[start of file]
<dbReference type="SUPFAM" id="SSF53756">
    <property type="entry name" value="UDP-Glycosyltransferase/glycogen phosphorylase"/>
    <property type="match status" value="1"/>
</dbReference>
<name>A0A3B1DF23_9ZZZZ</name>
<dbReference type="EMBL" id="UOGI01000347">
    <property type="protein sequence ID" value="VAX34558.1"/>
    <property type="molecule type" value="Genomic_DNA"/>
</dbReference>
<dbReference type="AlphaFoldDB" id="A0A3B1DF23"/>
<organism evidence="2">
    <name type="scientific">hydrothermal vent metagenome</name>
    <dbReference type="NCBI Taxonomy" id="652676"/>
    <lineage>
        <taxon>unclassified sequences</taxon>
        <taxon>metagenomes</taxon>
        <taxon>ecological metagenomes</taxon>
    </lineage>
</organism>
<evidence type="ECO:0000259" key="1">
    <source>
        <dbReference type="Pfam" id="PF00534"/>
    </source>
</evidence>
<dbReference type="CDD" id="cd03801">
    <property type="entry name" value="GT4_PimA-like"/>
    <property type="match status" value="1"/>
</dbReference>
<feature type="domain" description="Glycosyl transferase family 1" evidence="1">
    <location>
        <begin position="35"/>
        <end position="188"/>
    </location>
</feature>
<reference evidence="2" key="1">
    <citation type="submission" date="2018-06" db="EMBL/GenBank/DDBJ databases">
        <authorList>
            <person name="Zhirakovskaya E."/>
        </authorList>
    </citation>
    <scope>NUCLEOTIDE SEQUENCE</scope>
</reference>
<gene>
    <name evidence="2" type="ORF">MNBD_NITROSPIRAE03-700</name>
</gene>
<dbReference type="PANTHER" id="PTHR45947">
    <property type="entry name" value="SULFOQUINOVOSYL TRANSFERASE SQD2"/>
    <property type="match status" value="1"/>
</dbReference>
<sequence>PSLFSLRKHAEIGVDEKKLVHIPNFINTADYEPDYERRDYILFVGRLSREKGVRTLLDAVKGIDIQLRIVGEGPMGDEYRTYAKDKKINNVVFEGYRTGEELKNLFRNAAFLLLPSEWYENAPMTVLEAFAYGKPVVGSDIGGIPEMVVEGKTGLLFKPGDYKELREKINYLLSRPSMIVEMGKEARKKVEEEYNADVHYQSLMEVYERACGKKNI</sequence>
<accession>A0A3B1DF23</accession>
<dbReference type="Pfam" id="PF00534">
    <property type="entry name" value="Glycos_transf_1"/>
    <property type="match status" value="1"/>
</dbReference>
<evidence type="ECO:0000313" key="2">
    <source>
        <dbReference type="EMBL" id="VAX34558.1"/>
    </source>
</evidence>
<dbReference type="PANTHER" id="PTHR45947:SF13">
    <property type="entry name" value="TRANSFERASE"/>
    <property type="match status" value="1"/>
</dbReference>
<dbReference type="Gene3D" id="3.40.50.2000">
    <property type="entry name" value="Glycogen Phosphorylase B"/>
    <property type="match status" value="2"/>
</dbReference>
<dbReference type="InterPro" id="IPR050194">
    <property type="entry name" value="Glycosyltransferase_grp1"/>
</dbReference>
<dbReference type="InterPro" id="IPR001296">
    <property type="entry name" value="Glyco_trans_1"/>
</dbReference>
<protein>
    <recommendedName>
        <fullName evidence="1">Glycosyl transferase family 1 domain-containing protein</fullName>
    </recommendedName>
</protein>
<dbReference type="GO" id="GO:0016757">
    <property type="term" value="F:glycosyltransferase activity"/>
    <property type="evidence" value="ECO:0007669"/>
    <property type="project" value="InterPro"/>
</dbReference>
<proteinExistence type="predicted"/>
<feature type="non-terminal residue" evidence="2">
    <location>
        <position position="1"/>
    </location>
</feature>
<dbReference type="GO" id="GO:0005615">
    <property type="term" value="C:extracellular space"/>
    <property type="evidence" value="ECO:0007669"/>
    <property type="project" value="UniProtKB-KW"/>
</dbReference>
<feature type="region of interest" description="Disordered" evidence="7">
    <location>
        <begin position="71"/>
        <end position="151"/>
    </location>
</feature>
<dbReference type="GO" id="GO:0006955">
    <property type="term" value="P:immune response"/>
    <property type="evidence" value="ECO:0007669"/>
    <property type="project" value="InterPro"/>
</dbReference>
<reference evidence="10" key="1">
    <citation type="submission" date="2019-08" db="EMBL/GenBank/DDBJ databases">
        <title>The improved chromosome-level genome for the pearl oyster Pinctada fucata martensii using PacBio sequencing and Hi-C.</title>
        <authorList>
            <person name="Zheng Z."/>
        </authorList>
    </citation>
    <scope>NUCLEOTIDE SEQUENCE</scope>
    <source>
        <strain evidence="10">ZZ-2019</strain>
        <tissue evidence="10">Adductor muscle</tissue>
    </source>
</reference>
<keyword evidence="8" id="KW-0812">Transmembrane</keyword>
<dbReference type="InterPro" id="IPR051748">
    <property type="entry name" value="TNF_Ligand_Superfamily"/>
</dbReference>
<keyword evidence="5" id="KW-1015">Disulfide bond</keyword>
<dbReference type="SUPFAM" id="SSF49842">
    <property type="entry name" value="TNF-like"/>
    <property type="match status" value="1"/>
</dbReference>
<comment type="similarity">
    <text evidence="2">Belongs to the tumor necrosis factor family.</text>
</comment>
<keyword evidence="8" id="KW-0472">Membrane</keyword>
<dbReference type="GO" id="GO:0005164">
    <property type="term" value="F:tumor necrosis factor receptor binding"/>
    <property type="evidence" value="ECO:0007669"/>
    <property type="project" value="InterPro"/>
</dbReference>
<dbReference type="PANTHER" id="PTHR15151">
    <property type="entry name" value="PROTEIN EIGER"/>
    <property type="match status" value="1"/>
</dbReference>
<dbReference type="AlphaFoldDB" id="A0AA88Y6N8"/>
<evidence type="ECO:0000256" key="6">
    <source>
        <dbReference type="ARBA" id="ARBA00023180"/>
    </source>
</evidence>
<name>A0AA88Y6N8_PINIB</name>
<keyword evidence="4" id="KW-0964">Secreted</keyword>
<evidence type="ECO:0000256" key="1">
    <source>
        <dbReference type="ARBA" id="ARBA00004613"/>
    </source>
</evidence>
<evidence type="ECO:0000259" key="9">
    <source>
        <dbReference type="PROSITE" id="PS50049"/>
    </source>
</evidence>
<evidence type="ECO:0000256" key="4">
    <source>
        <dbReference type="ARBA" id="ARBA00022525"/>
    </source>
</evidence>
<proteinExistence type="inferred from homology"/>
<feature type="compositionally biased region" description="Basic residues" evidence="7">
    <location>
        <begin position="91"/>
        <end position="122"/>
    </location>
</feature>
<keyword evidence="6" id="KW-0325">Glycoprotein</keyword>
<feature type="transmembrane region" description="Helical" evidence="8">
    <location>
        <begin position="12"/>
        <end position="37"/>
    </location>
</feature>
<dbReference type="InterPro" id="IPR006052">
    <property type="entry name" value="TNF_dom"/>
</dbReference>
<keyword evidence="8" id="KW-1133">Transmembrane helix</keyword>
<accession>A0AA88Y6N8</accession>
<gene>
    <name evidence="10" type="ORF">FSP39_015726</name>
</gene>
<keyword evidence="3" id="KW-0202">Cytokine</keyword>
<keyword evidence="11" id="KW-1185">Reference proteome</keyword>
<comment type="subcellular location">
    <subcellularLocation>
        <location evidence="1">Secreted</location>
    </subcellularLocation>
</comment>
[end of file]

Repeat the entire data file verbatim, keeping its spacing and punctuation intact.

<dbReference type="SUPFAM" id="SSF53756">
    <property type="entry name" value="UDP-Glycosyltransferase/glycogen phosphorylase"/>
    <property type="match status" value="1"/>
</dbReference>
<name>A0A3B1DF23_9ZZZZ</name>
<dbReference type="EMBL" id="UOGI01000347">
    <property type="protein sequence ID" value="VAX34558.1"/>
    <property type="molecule type" value="Genomic_DNA"/>
</dbReference>
<dbReference type="AlphaFoldDB" id="A0A3B1DF23"/>
<organism evidence="2">
    <name type="scientific">hydrothermal vent metagenome</name>
    <dbReference type="NCBI Taxonomy" id="652676"/>
    <lineage>
        <taxon>unclassified sequences</taxon>
        <taxon>metagenomes</taxon>
        <taxon>ecological metagenomes</taxon>
    </lineage>
</organism>
<evidence type="ECO:0000259" key="1">
    <source>
        <dbReference type="Pfam" id="PF00534"/>
    </source>
</evidence>
<dbReference type="CDD" id="cd03801">
    <property type="entry name" value="GT4_PimA-like"/>
    <property type="match status" value="1"/>
</dbReference>
<feature type="domain" description="Glycosyl transferase family 1" evidence="1">
    <location>
        <begin position="35"/>
        <end position="188"/>
    </location>
</feature>
<reference evidence="2" key="1">
    <citation type="submission" date="2018-06" db="EMBL/GenBank/DDBJ databases">
        <authorList>
            <person name="Zhirakovskaya E."/>
        </authorList>
    </citation>
    <scope>NUCLEOTIDE SEQUENCE</scope>
</reference>
<gene>
    <name evidence="2" type="ORF">MNBD_NITROSPIRAE03-700</name>
</gene>
<dbReference type="PANTHER" id="PTHR45947">
    <property type="entry name" value="SULFOQUINOVOSYL TRANSFERASE SQD2"/>
    <property type="match status" value="1"/>
</dbReference>
<sequence>PSLFSLRKHAEIGVDEKKLVHIPNFINTADYEPDYERRDYILFVGRLSREKGVRTLLDAVKGIDIQLRIVGEGPMGDEYRTYAKDKKINNVVFEGYRTGEELKNLFRNAAFLLLPSEWYENAPMTVLEAFAYGKPVVGSDIGGIPEMVVEGKTGLLFKPGDYKELREKINYLLSRPSMIVEMGKEARKKVEEEYNADVHYQSLMEVYERACGKKNI</sequence>
<accession>A0A3B1DF23</accession>
<dbReference type="Pfam" id="PF00534">
    <property type="entry name" value="Glycos_transf_1"/>
    <property type="match status" value="1"/>
</dbReference>
<evidence type="ECO:0000313" key="2">
    <source>
        <dbReference type="EMBL" id="VAX34558.1"/>
    </source>
</evidence>
<dbReference type="PANTHER" id="PTHR45947:SF13">
    <property type="entry name" value="TRANSFERASE"/>
    <property type="match status" value="1"/>
</dbReference>
<dbReference type="Gene3D" id="3.40.50.2000">
    <property type="entry name" value="Glycogen Phosphorylase B"/>
    <property type="match status" value="2"/>
</dbReference>
<dbReference type="InterPro" id="IPR050194">
    <property type="entry name" value="Glycosyltransferase_grp1"/>
</dbReference>
<dbReference type="InterPro" id="IPR001296">
    <property type="entry name" value="Glyco_trans_1"/>
</dbReference>
<protein>
    <recommendedName>
        <fullName evidence="1">Glycosyl transferase family 1 domain-containing protein</fullName>
    </recommendedName>
</protein>
<dbReference type="GO" id="GO:0016757">
    <property type="term" value="F:glycosyltransferase activity"/>
    <property type="evidence" value="ECO:0007669"/>
    <property type="project" value="InterPro"/>
</dbReference>
<proteinExistence type="predicted"/>
<feature type="non-terminal residue" evidence="2">
    <location>
        <position position="1"/>
    </location>
</feature>
<dbReference type="GO" id="GO:0005615">
    <property type="term" value="C:extracellular space"/>
    <property type="evidence" value="ECO:0007669"/>
    <property type="project" value="UniProtKB-KW"/>
</dbReference>
<feature type="region of interest" description="Disordered" evidence="7">
    <location>
        <begin position="71"/>
        <end position="151"/>
    </location>
</feature>
<dbReference type="GO" id="GO:0006955">
    <property type="term" value="P:immune response"/>
    <property type="evidence" value="ECO:0007669"/>
    <property type="project" value="InterPro"/>
</dbReference>
<reference evidence="10" key="1">
    <citation type="submission" date="2019-08" db="EMBL/GenBank/DDBJ databases">
        <title>The improved chromosome-level genome for the pearl oyster Pinctada fucata martensii using PacBio sequencing and Hi-C.</title>
        <authorList>
            <person name="Zheng Z."/>
        </authorList>
    </citation>
    <scope>NUCLEOTIDE SEQUENCE</scope>
    <source>
        <strain evidence="10">ZZ-2019</strain>
        <tissue evidence="10">Adductor muscle</tissue>
    </source>
</reference>
<keyword evidence="8" id="KW-0812">Transmembrane</keyword>
<dbReference type="InterPro" id="IPR051748">
    <property type="entry name" value="TNF_Ligand_Superfamily"/>
</dbReference>
<keyword evidence="5" id="KW-1015">Disulfide bond</keyword>
<dbReference type="SUPFAM" id="SSF49842">
    <property type="entry name" value="TNF-like"/>
    <property type="match status" value="1"/>
</dbReference>
<comment type="similarity">
    <text evidence="2">Belongs to the tumor necrosis factor family.</text>
</comment>
<keyword evidence="8" id="KW-0472">Membrane</keyword>
<dbReference type="GO" id="GO:0005164">
    <property type="term" value="F:tumor necrosis factor receptor binding"/>
    <property type="evidence" value="ECO:0007669"/>
    <property type="project" value="InterPro"/>
</dbReference>
<dbReference type="PANTHER" id="PTHR15151">
    <property type="entry name" value="PROTEIN EIGER"/>
    <property type="match status" value="1"/>
</dbReference>
<dbReference type="AlphaFoldDB" id="A0AA88Y6N8"/>
<evidence type="ECO:0000256" key="6">
    <source>
        <dbReference type="ARBA" id="ARBA00023180"/>
    </source>
</evidence>
<name>A0AA88Y6N8_PINIB</name>
<keyword evidence="4" id="KW-0964">Secreted</keyword>
<evidence type="ECO:0000256" key="1">
    <source>
        <dbReference type="ARBA" id="ARBA00004613"/>
    </source>
</evidence>
<evidence type="ECO:0000259" key="9">
    <source>
        <dbReference type="PROSITE" id="PS50049"/>
    </source>
</evidence>
<evidence type="ECO:0000256" key="4">
    <source>
        <dbReference type="ARBA" id="ARBA00022525"/>
    </source>
</evidence>
<proteinExistence type="inferred from homology"/>
<feature type="compositionally biased region" description="Basic residues" evidence="7">
    <location>
        <begin position="91"/>
        <end position="122"/>
    </location>
</feature>
<keyword evidence="6" id="KW-0325">Glycoprotein</keyword>
<feature type="transmembrane region" description="Helical" evidence="8">
    <location>
        <begin position="12"/>
        <end position="37"/>
    </location>
</feature>
<dbReference type="InterPro" id="IPR006052">
    <property type="entry name" value="TNF_dom"/>
</dbReference>
<keyword evidence="8" id="KW-1133">Transmembrane helix</keyword>
<accession>A0AA88Y6N8</accession>
<gene>
    <name evidence="10" type="ORF">FSP39_015726</name>
</gene>
<keyword evidence="3" id="KW-0202">Cytokine</keyword>
<keyword evidence="11" id="KW-1185">Reference proteome</keyword>
<comment type="subcellular location">
    <subcellularLocation>
        <location evidence="1">Secreted</location>
    </subcellularLocation>
</comment>